An ECB statement added: “Follow-up testing revealed he sustained a right thigh-muscle injury which, whilst relatively minor, will prevent him from playing further games during the current tour.”
Morgan, 35, made scores of 17 from 29 balls and 13 from 12 in England’s first two fixtures – the former innings coming in the midst of a top-order collapse that included the loss of three wickets in the first two overs, and an eventual total of 103 all out.
England bounced back to win the second match, although West Indies’ lower-order battled back from the brink to reduce the margin to a solitary run.
Although England are currently ranked as the No.1 T20I team in the world, Morgan had identified this campaign as an opportunity to expand their options ahead of the next T20 World Cup in Australia in November.
“The whole tour is one where the development of our game is more important than a series win,” Morgan said ahead of the first T20I. “We’ve gone through this process before, and identifying the level of intensity, and our performance is far more important than the result.”
The squad in the Caribbean had already been missing a core of proven performers, with Jos Buttler, Jonny Bairstow, Ben Stokes, Chris Woakes and Mark Wood among those rested following their involvement in the Ashes, while Jofra Archer has been absent following his recent elbow operation – although he has been back training with his team-mates on this trip.
In Morgan’s absence on Wednesday, England gave a T20I debut to Phil Salt, with Harry Brook and George Garton also making their maiden England appearances in place of Sam Billings and Saqib Mahmood, who was hit for 28 runs in his final over of the second match.
“A lot of talented guys will get opportunities throughout this series which is very exciting, not only for the team, but for them as well,” Morgan added. “They don’t get a lot of opportunity to go through a process like this so, for our long-term planning, as we strive to have deeper, stronger squads, it’s very important. The group that we would normally take to a World Cup has been together for quite some time, so the planning behind that is important to us.”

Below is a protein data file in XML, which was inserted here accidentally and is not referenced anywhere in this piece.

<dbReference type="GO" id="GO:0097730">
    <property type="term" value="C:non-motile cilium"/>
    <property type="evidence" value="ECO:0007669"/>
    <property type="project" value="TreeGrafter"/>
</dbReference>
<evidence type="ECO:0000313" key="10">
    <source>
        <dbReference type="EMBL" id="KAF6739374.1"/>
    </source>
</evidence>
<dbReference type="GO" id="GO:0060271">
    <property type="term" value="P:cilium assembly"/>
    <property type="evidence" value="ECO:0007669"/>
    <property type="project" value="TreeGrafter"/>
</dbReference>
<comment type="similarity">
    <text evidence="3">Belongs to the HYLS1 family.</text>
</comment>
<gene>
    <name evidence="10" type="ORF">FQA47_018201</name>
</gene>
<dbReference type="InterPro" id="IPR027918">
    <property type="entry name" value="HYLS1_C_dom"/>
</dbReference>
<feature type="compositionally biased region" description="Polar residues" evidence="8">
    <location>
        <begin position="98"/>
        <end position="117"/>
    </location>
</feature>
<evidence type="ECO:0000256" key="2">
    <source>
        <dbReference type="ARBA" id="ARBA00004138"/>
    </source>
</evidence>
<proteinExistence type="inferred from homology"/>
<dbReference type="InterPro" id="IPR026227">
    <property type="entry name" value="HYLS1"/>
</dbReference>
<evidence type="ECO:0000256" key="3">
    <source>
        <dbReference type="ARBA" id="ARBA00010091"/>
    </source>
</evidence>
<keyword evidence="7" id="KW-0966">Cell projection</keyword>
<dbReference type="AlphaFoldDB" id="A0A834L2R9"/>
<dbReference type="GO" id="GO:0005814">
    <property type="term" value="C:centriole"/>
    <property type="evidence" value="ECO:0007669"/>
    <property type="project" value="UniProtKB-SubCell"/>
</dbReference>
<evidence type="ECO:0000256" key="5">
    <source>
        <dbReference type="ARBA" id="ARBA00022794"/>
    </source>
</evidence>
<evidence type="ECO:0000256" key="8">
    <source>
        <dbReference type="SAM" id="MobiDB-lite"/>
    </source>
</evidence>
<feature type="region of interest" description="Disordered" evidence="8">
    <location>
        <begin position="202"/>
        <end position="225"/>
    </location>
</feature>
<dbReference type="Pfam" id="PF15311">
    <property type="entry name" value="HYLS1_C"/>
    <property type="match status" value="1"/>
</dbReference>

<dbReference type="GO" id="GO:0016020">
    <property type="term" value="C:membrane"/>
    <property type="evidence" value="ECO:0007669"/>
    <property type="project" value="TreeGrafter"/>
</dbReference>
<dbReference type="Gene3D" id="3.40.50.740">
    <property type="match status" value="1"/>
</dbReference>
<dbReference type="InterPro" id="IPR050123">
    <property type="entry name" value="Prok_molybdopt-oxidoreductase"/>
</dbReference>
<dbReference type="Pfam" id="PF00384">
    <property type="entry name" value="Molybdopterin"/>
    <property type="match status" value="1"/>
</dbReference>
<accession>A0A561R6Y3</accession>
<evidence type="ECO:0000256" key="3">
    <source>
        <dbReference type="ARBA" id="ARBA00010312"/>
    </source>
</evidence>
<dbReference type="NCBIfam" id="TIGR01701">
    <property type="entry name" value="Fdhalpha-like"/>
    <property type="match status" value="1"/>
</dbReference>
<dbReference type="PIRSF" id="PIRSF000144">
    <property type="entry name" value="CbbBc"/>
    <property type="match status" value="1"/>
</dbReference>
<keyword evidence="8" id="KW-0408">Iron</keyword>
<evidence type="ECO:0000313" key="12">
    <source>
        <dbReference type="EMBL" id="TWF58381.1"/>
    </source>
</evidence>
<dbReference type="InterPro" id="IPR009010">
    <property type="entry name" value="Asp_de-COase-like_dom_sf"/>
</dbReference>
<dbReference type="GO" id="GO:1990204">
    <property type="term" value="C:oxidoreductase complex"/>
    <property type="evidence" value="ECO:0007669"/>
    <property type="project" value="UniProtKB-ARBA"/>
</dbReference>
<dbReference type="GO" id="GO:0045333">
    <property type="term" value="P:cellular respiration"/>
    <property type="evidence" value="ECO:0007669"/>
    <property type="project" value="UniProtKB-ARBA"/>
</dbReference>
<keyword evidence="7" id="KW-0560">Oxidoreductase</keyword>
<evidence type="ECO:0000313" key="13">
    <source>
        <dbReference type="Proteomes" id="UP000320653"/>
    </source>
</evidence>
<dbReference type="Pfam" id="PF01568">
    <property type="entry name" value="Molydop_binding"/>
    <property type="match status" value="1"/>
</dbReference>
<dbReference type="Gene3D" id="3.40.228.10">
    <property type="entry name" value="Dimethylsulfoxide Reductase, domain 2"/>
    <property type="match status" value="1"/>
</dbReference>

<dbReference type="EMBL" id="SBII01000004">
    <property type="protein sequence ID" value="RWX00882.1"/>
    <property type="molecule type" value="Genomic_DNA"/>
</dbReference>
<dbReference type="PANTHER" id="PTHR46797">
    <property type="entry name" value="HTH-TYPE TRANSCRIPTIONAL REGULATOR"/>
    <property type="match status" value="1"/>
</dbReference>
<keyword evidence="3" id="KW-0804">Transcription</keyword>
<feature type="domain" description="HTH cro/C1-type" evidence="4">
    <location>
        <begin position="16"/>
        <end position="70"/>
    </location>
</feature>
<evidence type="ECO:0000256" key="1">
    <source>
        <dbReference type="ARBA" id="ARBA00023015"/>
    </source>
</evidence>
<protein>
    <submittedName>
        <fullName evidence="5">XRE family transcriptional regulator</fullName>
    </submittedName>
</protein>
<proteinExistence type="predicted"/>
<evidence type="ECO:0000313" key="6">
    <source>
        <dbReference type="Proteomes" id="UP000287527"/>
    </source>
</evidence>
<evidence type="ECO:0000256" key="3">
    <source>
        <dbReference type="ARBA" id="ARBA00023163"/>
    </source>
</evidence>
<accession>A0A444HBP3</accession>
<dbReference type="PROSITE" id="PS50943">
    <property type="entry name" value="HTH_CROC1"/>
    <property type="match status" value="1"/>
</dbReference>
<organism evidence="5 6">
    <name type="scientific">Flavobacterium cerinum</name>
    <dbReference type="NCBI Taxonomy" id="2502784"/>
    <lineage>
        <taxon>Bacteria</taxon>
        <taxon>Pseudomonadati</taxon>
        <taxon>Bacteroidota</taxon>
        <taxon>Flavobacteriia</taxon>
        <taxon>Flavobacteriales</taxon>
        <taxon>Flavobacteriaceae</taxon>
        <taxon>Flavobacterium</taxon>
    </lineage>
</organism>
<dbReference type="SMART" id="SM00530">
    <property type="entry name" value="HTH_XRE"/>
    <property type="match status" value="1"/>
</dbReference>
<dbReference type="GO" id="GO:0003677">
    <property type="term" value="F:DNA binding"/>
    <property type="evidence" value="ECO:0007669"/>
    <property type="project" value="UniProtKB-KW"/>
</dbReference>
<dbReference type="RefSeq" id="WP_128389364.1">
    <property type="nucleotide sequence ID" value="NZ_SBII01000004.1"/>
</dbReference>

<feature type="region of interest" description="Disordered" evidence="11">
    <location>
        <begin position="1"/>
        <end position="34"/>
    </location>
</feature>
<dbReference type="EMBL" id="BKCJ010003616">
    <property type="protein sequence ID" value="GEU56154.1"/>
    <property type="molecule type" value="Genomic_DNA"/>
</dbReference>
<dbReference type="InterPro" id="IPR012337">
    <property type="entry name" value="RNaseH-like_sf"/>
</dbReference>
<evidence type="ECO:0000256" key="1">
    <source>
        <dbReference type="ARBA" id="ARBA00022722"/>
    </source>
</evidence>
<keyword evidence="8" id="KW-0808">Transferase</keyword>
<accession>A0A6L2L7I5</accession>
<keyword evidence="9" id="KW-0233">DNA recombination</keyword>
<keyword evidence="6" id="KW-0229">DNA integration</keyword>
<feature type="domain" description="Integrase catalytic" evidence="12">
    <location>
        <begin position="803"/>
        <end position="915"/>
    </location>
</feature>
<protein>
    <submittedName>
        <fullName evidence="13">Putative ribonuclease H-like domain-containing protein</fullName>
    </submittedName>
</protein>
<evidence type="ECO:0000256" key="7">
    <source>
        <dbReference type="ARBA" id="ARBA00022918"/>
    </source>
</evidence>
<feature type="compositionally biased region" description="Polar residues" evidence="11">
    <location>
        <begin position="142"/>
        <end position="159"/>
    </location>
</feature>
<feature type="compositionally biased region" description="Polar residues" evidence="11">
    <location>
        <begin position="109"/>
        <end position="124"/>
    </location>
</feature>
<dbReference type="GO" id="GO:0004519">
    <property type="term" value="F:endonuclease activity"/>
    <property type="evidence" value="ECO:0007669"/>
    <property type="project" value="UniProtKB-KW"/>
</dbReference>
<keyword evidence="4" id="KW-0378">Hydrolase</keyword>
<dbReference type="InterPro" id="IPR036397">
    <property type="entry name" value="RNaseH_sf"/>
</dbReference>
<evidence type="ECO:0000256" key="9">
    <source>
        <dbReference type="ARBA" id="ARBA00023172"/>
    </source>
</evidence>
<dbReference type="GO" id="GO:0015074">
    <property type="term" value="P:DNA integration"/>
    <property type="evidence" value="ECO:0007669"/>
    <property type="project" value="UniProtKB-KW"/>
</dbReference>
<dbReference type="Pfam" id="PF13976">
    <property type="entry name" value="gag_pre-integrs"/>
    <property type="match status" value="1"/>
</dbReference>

More to follow
County news – Gareth Batty steps up as Surrey’s interim head coach
Former spinner takes over from Vikram Solanki, alongside Jim Troughton and Azhar Mahmood
Batty, 44, retired last season after a lengthy career as an offspinner that included nine Tests for England between 2003 and 2016. He was Surrey’s captain in the T20 Blast in the two seasons prior to his retirement, and had since been serving as an assistant coach from the club across all aspects of the professional squad.
“To be offered this opportunity is a great but very unexpected honour for me,” Batty said. “After retiring last summer, I was really enjoying working under Vikram and I see this as a great chance to keep working with this group of players.”
Alec Stewart, Surrey’s director of cricket, added: “Losing our Head Coach and an Assistant Coach so close to the start of the season is not ideal but I have every confidence in Gareth, Jim and Azhar stepping up to the plate and passing on their vast experience and knowledge to the squad.
“Gareth knows the club inside-out and already has the respect of the dressing room which will make his transition to Interim Head Coach a seamless one.
“Jim and Azhar are both excellent additions to our coaching team and I look forward to them working with the players and being an important part of our set up this season.”
Troughton, who was a former captain and head coach of Warwickshire, is joining Surrey for the first time, having worked as a batting coach with Somerset last season, while Mahmood is returning to the club where he won the County Championship, the National League and the Twenty20 Cup during his playing days.
Mahmood will be with the squad until the end of July, a period which will span the T20 Blast campaign, whereupon he will return to an existing role with the Oval Invincibles in The Hundred. He has previously served as bowling coach with Pakistan, and worked with Karachi Kings and Multan Sultans. He is currently Head Coach of Islamabad United in the Pakistan Super League.
Speaking from Pakistan, where the PSL has just got underway, Mahmood said: “I’m very excited and thrilled to be back at Surrey County Cricket Club. The club is very close to my heart and I’m looking forward to working with old friends and new and a very talented and skilful squad.”
Troughton added: “I have a huge amount of respect for Alec Stewart and Vikram Solanki. Both were instrumental in me making this decision to join an illustrious club such as Surrey CCC. Alec’s vision for the role and the chance to work with some fantastic senior and junior players in the current set up is extremely exciting.
“Surrey have the ability to compete in all forms, possess current and potential England players and to be a part of that is a fantastic opportunity. I can’t wait to get started.”
Both Troughton and Mahmood will arrive at The Oval in early March, in time to play a full role in Surrey’s pre-season programme. The club intends to advertise for permanent coaching roles at the end of the 2022 season.
Richard Johnson, Surrey’s current assistant coach, is alo expected to leave the club after emerging as the frontrunner to fill the vacancy left by Stuart Law as Middlesex’s head coach.